Tuesday, July 21, 2015

Simon Conway Morris On The Burgess Shale

Don't miss listening to Prof. Simon Conway Morris on the Burgess Shale fauna on Paleocast hosted by Dave Marshall. The Burgess Shale is an important Middle Cambrian deposit in the British Columbia Rocky Mountains. It is a Lagerstatte, i.e. it contains exceptionally well preserved fossils and therefore gives us rich details about the animal life and biodiversity of the early Paleozoic oceans and some insights into the geologically rapid diversification of early metazoans. (the Cambrian "explosion").

Why is preservation so exquisite in the Burgess Shale? Reconstructions of the sedimentary basin indicate that the mud that became the Burgess Shale was deposited at the base of a high relief limestone reef which essentially formed a sort of an underwater sea cliff.  Periodic turbidity currents swept in fauna living in shallower  areas and buried them rapidly in the deeper  water at the base of the cliff. These currents form deposits a few cm thick, encasing animal remains a few mm in dimensions. The waters were oxygen starved, thus there was less aerobic bacterial degradation of soft tissue. Add to that were some peculiar geochemical conditions of the Cambrian ocean. One was a paucity of sulphate which retarded degradation by sulphate reducing bacteria. The other, as some recent work by Robert Gaines and colleagues suggest, was the high calcium carbonate saturation levels of the ocean, which lead to rapid cementation of the sea floor in between episodes of turbidity flows.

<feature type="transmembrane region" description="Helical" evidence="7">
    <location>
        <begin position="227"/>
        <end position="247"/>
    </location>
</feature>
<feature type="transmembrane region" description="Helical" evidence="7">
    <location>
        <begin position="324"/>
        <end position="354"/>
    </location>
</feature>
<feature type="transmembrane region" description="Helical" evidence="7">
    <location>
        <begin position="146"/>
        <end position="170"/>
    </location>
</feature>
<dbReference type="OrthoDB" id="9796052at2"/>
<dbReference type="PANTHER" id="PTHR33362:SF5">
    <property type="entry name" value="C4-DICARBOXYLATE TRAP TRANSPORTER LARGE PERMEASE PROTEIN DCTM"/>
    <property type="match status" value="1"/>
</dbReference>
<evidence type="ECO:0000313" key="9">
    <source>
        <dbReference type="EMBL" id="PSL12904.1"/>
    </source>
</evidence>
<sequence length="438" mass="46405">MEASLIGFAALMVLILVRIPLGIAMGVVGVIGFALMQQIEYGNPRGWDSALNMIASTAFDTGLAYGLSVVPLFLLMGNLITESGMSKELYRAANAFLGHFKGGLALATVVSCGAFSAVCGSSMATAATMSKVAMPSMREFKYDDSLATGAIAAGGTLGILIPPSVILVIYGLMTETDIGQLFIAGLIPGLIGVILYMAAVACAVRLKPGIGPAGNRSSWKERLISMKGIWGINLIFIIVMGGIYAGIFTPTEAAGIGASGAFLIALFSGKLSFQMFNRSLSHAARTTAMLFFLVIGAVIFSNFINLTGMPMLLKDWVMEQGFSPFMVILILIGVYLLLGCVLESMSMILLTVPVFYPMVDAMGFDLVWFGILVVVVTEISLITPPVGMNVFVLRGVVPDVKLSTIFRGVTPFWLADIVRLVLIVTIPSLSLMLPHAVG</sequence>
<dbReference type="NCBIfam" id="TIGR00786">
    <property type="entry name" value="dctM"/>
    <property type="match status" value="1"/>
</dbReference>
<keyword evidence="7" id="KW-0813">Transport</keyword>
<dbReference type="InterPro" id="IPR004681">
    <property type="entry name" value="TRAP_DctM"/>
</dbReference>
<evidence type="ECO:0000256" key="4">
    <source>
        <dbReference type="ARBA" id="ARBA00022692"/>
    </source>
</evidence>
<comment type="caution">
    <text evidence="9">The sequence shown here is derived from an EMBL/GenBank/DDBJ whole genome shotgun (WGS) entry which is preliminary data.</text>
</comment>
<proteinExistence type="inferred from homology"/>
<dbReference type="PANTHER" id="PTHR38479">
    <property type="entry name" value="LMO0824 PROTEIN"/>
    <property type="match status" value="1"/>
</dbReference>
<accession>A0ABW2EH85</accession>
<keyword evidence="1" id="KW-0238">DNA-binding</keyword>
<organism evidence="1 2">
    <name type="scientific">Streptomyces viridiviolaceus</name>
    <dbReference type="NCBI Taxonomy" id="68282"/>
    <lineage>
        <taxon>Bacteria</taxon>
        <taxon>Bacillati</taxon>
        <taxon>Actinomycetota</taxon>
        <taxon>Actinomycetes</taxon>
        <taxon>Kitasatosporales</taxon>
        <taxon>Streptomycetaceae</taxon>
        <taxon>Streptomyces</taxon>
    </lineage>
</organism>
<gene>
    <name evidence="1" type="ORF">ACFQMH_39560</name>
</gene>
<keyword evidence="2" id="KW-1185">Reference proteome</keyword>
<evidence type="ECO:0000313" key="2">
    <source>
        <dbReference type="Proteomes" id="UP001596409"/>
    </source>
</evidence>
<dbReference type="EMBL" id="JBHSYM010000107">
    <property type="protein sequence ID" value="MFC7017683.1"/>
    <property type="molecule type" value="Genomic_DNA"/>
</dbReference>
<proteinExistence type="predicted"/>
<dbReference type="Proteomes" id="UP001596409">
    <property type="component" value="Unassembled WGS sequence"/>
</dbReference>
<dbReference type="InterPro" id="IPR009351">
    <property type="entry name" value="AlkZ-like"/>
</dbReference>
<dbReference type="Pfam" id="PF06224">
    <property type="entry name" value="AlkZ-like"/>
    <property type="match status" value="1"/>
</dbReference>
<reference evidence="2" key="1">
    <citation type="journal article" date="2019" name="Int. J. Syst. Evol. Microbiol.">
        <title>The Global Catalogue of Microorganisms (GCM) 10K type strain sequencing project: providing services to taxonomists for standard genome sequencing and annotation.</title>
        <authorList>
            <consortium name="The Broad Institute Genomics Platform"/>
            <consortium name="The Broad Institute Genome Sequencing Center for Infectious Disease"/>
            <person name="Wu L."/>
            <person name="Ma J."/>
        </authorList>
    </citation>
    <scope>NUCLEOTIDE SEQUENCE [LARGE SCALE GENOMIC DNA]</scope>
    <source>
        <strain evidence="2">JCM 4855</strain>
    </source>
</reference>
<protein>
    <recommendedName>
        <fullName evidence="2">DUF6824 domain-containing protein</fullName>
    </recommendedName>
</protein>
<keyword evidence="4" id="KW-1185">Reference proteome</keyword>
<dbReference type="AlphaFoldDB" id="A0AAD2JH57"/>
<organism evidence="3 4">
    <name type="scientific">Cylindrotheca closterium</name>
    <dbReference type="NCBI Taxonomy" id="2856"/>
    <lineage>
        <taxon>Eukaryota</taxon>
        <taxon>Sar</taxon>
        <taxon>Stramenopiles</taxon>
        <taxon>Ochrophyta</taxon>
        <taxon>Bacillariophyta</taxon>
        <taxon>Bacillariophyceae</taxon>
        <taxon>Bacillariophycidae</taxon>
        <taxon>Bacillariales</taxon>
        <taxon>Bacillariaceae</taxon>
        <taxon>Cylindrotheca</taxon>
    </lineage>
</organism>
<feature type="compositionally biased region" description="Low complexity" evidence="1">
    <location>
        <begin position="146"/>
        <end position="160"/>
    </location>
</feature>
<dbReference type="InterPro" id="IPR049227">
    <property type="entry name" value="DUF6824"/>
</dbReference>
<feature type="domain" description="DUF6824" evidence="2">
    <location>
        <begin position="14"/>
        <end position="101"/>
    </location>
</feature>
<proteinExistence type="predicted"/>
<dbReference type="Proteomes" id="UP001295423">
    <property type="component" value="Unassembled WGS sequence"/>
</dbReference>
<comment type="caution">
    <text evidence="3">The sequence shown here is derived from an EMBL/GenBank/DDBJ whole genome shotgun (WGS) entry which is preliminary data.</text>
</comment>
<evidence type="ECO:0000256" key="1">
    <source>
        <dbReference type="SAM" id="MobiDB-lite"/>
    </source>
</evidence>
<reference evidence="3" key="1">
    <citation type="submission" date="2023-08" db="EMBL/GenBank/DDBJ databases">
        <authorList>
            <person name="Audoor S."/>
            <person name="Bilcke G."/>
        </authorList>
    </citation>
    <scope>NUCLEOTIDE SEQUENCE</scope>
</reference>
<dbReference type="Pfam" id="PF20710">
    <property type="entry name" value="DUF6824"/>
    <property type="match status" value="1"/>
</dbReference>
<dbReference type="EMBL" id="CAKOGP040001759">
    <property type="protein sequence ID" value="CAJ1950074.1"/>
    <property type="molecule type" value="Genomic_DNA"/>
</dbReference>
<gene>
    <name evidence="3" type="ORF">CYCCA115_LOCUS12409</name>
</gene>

The image on the left shows CaCO3 cement rich layers in the Burgess shale (source: Gaines et al 2012). These cemented crusts on the sea floor formed an impermeable barrier and reduced the influx of sulphate and oxygen bearing sea water in to the sediment, further slowing down microbial activity. How do we know there was less activity of sulphate reducing bacteria? The researchers analyzed the patterns of sulphur isotopes in the fossil rich turbidity layers and the background sediment.  Sulphate reducing bacteria preferentially take up the lighter isotope of sulphur from sea water. Thus, background deposits with normal or enhanced microbial activity have a lighter isotope signature relative to the Cambrian sea water standard. On the other  hand, less microbial  activity means  less fractionation of the lighter isotope into bacteria and ultimately into the sediment matrix. In Burgess Shale type deposits the fossil rich turbidity layers capped by CaCO3 cements show an enriched or heavier sulphur isotope signal indicating less microbial activity. Finally, since the bottom  waters were anoxic, there was little benthic fauna living there. This meant that the cement crusts were not disturbed and broken by bioturbation and remained effective seals throughout the crucial first few weeks of burial when degradation is at its peak. Soft tissue does break down due to slowed microbial activity and fermentation and methanogenesis. The three dimensional carcass collapses into a nearly two dimensional carbon rich film. The final result is that recalcitrant extracellular organic material like cuticles, chaetae, and jaws are preserved as compressed thin carbonaceous films often just a few microns thick, the soft fine grained mud encasing the carcass helping preserve fine morphological details. This preservation style also meant that some animals lacking recalcitrant tissues like flatworms, mesozoans, nemerteans and unshelled molluscs are less well represented in the Burgess Shale style deposits ( Butterfield 2003). Peculiar preservational styles by their very exceptional and localized nature impose a bias on the fossil record that palaeontologists must recognize to understand true evolutionary patterns.